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Over the last few days I have run into a number of questions that ask for the advantages of a given approach but not its disadvantages, and vice-versa.

A few samples:

I do think it's a good idea to inquire about trade-offs, costs/benefits, advantages/disadvantages... but those questions ask about only one side of the equation, and I find that problematic.

Specifically:

  1. What if an answer provides the other side? Is that partly off-topic? Isn't the answerer likely to face complaints?
  2. Isn't that a bait to ask a second question focusing on the other side?

I think we need to define some guidelines here:

  1. Are we happy with "one-sided" questions?
    • How should we handle two-sided answers?
    • How should we handle "mirror" questions?
  2. Otherwise:
    • Should we just ignore the one-sided part of the question, and answer two-sided?
    • Should we ask the OP to reword their questions?
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    $\begingroup$ I suspect that the current featured question is relevant to whether and how these questions are acceptable in future, too, but questions with a slant in one direction or another are a broader topic too. $\endgroup$
    – Michael Homer Mod
    Commented Jul 19, 2023 at 9:38

2 Answers 2

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One-sided questions make sense when the other side is "obvious" or otherwise not interesting to discuss. In these cases the question might contain a short explanation of why that is; e.g. because it's an additional feature that won't harm anyone who doesn't use it. Some examples from questions I have asked:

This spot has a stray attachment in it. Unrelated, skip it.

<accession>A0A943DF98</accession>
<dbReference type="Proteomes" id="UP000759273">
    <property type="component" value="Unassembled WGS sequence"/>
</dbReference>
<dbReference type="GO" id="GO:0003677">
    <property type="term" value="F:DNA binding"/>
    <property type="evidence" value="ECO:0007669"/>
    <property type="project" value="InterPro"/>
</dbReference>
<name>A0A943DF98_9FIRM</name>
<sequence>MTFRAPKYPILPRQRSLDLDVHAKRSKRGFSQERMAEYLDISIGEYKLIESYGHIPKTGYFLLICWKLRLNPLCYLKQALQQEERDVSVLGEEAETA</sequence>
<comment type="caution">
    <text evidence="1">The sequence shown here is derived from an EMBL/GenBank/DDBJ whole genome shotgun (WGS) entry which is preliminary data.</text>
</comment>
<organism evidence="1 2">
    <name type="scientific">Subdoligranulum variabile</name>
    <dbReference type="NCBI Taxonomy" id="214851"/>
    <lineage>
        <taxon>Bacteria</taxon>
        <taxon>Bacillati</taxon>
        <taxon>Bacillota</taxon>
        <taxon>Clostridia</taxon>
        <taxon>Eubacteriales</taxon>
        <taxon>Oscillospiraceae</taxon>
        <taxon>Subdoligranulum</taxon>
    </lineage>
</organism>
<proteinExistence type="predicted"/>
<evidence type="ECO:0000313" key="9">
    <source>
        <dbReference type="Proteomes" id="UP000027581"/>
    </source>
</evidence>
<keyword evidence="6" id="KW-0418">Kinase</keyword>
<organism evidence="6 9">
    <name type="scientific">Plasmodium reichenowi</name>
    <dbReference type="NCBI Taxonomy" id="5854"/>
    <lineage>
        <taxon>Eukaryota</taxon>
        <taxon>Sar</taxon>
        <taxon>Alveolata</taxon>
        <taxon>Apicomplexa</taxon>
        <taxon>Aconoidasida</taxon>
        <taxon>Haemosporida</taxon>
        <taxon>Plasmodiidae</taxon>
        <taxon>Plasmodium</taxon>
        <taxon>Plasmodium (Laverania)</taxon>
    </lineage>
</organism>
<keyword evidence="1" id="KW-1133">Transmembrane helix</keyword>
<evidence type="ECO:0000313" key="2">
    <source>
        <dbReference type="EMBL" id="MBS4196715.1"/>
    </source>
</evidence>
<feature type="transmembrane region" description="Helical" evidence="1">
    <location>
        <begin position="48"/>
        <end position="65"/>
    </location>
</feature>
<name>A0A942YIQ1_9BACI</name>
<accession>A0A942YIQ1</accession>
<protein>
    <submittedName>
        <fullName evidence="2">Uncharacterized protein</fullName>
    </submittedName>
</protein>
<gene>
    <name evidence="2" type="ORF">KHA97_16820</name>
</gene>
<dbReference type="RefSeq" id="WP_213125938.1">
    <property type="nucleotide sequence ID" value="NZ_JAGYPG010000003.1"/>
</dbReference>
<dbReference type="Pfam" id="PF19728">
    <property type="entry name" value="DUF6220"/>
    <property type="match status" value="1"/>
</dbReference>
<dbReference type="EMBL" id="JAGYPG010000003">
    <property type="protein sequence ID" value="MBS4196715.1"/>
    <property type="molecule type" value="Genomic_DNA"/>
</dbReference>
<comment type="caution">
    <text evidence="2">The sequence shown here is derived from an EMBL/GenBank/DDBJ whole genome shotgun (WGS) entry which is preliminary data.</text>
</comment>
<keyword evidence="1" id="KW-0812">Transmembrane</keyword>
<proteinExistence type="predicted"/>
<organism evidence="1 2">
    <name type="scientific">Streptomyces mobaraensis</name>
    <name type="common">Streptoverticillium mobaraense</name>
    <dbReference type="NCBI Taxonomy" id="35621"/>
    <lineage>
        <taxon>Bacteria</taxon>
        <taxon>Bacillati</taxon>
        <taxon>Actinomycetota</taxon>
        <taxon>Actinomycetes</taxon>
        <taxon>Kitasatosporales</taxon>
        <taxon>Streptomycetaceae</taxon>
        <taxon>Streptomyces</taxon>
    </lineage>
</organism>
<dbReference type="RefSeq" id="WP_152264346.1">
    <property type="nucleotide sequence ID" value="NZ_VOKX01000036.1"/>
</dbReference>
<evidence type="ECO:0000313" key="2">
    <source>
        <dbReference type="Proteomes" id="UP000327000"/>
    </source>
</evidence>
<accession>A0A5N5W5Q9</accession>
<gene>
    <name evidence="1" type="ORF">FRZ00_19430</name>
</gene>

I think it is good for these questions to ask only about disadvantages, so as to keep them focused and not encourage worthless answers that just state the obvious (i.e. "users would be able to use this feature for its intended purpose, and that would be good").

If I'm wrong and there is some value in discussing advantages other than the obvious ones, then I think (as mousetail advises) that people should just write an answer ignoring that the question literally asks only for disadvantages.

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  • $\begingroup$ I agree mostly, just sometimes even if there are some "obvious" advantages there can be value in answers that discuss other less obvious advantages. There have been some "disadvantage only" questions where the reason stated in the question is not actually the primary reason why the feature is sometimes used and it can be helpful to have an answer that discusses the "real" tradeoffs $\endgroup$
    – mousetail
    Commented Jul 25, 2023 at 9:20
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Ignore the one-sided part of the question

Needing a mirror question for all of these seems like it would just create clutter since the answers are mostly the same. Just treat all these questions as "What are some considerations when deciding..." so feel free to add considerations that are not strictly a pro or a con.

You can encourage OP to edit the question to match but even if they don't you can answer with advantages to a disadvantage question.

Even if one side is so "obvious" you feel it may not need stating there can be seconary lesser known considerations that lean towards that side that may be worth stating.

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